Spherical coordinate geometry is a scheme for guiding a robot arm in three dimensions. A spherical coordinate system is something like the polar system, but with two angles instead of one. In addition to the two angles, there is a radius coordinate.

One angle, call it x, is measured counterclockwise from the reference axis. The value of x can range from 0° to 360°. You might think of x as similar to the azimuth bearing used by astronomers and navigators, except that it is measured counterclockwise rather than clockwise. As a ray rotates around a full circle through all possible values of x, it defines a reference plane.

The second angle, call it y, is measured either upward or downward from the reference plane. The value of y will ideally range from 90° (straight down) to +90° (straight up). Structural limitations of the robot arm might limit the lower end of this range to something like 70°. You might think of y as the elevation above or below the horizon.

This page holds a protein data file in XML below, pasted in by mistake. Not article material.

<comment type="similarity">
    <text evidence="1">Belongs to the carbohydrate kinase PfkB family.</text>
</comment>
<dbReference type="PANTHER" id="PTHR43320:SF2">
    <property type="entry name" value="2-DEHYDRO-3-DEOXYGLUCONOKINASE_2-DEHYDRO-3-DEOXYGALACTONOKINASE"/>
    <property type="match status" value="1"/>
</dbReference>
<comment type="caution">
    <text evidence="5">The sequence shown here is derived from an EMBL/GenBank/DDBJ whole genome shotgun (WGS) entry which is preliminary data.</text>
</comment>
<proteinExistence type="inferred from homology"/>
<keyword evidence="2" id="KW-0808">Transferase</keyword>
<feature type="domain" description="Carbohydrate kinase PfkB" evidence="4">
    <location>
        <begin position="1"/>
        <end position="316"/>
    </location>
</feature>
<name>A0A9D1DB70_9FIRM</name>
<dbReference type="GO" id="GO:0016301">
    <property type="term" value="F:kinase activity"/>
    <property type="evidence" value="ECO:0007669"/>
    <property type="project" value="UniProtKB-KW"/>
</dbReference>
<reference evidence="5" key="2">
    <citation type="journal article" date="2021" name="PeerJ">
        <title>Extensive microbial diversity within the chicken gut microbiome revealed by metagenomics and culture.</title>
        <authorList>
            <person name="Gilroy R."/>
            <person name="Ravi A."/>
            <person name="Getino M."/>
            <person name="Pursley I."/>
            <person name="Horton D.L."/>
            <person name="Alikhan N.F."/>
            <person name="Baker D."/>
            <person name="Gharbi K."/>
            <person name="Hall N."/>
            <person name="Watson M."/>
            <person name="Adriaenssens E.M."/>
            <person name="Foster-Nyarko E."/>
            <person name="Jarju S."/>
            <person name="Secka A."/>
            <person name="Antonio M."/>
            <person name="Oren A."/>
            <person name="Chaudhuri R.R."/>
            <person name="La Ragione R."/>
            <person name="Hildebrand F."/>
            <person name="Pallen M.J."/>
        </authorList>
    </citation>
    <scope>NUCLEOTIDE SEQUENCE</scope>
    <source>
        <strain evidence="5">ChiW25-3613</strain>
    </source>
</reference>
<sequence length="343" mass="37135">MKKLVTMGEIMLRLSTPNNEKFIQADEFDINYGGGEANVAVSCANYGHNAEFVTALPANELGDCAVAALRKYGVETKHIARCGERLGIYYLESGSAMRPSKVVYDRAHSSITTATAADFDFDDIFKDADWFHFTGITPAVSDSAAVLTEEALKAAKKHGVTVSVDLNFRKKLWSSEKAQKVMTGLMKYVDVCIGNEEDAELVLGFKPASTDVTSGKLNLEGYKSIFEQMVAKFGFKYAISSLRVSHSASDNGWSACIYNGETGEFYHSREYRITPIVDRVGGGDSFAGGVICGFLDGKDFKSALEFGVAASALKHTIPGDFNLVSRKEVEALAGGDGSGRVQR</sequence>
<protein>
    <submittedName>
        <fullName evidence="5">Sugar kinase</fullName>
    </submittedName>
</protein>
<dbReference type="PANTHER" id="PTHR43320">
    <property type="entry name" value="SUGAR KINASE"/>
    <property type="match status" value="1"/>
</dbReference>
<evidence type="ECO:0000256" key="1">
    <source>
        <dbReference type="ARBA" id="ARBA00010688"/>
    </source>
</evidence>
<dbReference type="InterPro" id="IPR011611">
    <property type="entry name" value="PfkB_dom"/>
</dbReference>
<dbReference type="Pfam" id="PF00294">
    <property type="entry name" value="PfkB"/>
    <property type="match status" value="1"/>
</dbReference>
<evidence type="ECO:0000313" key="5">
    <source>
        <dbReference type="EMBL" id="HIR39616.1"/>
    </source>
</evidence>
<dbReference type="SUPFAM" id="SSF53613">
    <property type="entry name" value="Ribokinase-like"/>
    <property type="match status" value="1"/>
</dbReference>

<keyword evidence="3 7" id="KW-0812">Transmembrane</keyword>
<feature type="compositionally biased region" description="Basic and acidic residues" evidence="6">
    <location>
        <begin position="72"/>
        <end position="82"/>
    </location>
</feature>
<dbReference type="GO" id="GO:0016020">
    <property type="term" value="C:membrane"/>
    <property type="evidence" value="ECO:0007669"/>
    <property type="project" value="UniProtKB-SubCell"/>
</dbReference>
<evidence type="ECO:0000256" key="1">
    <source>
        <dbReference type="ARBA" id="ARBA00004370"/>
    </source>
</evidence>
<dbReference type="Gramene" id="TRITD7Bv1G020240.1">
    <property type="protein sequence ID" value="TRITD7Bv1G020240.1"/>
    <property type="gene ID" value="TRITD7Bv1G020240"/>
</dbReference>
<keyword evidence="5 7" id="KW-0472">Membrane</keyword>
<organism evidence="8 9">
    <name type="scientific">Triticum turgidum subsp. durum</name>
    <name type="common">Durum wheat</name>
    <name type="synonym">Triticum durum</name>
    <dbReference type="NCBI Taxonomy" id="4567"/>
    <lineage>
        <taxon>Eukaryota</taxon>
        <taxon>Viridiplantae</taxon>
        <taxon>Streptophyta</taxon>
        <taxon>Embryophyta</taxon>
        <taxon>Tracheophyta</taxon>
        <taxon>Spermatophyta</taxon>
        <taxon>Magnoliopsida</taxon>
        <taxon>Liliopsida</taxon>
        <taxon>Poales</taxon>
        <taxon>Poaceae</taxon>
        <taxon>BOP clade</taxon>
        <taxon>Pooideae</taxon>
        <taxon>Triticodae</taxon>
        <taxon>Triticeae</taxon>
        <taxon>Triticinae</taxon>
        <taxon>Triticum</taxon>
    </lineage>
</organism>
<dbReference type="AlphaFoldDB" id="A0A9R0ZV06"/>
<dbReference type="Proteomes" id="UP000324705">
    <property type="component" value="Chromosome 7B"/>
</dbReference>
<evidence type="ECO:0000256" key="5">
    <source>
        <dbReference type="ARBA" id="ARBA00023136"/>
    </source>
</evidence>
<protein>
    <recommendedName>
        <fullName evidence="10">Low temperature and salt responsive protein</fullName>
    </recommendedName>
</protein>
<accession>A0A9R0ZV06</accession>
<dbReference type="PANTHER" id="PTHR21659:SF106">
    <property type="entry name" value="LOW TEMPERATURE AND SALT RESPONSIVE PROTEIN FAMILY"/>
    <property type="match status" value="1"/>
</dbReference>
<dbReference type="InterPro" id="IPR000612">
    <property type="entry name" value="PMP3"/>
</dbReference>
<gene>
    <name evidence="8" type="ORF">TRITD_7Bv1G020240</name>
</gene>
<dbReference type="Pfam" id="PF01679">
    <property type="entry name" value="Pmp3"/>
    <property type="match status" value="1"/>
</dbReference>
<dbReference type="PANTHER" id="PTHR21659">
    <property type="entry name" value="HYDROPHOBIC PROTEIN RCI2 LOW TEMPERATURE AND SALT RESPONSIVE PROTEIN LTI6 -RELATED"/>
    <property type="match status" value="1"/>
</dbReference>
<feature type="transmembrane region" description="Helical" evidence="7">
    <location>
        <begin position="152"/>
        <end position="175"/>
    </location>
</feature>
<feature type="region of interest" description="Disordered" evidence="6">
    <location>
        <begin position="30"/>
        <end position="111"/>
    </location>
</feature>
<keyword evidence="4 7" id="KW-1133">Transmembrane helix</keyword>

The radius, denoted r, is a non-negative real number (zero or greater). It can be specified in units such as centimeters, millimeters, or inches.

The illustration shows a robot arm equipped for spherical coordinate geometry. The movements x, y, and r are called base rotation, elevation, and reach, respectively.


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